“It’s not unusual to see people who are very famous or won awards or are behind the scenes, with documentaries or movies, and they’re not here for ego; they’re here to share their knowledge. And what I like is that we can have somebody who is 90 years old and has been doing it forever, or we have students who just started out, and having that mix of experience together in one place is always a good thing.”
— Mark Pose Gay, Senior VP of Sales, Sennheiser and Neuman
Grass Valley was founded in 1959 and, within the next decade, demonstrated its first product — the 700-distribution amplifier — at the NAB Show in Chicago. The company received about 50 orders within subsequent months and went on to display four more products — a processing amplifier, another video distribution amplifier, a Synac processing module, and a sync generator — at the next year’s convention.
Years later at the at the 1977 NAB Show, Grass Valley boasted a display area of 2100 square feet, where the company exhibited its new M200 Automation System, 400 Series Routing Switcher, Effects Memory (E-MEM) system, and other products. The combination of these systems would allow a station to automate many of its functions, route signals via a keyboard, store and recall preset special effects, and other capabilities.
Broadcast Systems of the 1970s
Fifty years into NAB Show history marks the first convention held in Las Vegas, Nevada. It was the same year, 1975, that Harris (formerly Gates) exhibited its new MW-1 solid-state AM transmitter. The 1976 convention in Chicago drew 240 exhibitors, more than 10 times the exhibitors on the show floor 35 years earlier. Numerous NAB Show exhibitors experienced notable successes in this decade.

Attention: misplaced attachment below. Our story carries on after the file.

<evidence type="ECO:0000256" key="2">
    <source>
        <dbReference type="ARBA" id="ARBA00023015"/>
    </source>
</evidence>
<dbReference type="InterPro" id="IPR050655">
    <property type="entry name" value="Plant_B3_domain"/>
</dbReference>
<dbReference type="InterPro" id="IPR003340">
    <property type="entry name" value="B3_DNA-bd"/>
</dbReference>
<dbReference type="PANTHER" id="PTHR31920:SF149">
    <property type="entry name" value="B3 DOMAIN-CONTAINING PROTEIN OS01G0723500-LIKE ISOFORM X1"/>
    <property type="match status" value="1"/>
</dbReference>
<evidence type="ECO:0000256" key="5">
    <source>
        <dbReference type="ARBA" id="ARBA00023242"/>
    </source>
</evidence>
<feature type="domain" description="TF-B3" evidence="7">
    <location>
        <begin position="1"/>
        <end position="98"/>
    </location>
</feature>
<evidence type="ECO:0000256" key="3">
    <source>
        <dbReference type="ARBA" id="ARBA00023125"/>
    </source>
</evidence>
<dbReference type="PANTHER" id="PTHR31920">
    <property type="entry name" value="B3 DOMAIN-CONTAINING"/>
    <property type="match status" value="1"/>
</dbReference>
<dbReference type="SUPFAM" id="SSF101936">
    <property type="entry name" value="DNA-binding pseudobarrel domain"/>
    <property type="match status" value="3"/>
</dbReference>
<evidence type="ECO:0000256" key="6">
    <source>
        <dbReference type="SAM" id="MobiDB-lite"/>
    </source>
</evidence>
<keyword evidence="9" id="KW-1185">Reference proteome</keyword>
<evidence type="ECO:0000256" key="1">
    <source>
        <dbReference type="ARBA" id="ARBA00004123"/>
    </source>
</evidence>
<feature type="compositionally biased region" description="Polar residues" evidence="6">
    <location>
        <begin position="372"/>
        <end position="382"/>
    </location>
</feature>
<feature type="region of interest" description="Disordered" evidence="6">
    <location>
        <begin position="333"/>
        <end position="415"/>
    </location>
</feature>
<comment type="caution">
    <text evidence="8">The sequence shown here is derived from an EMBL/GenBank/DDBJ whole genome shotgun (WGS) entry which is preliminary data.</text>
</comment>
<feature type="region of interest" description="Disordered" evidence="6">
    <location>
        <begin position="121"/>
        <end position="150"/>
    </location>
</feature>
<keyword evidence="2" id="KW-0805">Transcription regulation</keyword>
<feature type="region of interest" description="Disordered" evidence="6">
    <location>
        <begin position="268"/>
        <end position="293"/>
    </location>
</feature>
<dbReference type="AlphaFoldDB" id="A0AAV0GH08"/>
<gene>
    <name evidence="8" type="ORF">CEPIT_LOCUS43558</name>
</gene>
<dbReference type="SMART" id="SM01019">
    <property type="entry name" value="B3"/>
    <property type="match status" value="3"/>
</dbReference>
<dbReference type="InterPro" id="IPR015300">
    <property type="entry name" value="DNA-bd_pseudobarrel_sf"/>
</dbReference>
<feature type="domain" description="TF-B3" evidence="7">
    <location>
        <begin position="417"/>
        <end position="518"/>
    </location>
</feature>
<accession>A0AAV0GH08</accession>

Founded in 1971, Lectrosonics is known for its wireless microphone systems and audio processing products. The company has exhibited an evolving portfolio of products and technologies at NAB Show over the years, including its groundbreaking Digital Hybrid Wireless technology, which earned a 2017 Academy Award for Technical Achievement.
Television viewers first experienced Chyron’s electronic election graphics as renowned broadcaster Walter Cronkite brought them the results of the Nov. 7, 1972, election in which Republican Pres. Richard Nixon was elected to a second term, defeating Democrat George McGovern. In the same year, the company announced at NAB Show that its Chyron II titling system could store and reproduce Chinese characters and other symbols, showing its international utility.
“One of the most memorable NAB Shows for me was when we introduced to North America a new Windows-based character generator. That became an industry standard platform, and that was tremendous as Chyron really demonstrated to the broadcast community that it was going to pivot and look forward to the future.”
— Hayes Stamper, Senior Marketing Manager, Chyron
Stay Tuned… More to Come
Part II of our series will focus on the incredible innovations of the final decades of the twentieth century, the start of the new millennium, and the amazing future of NAB Show.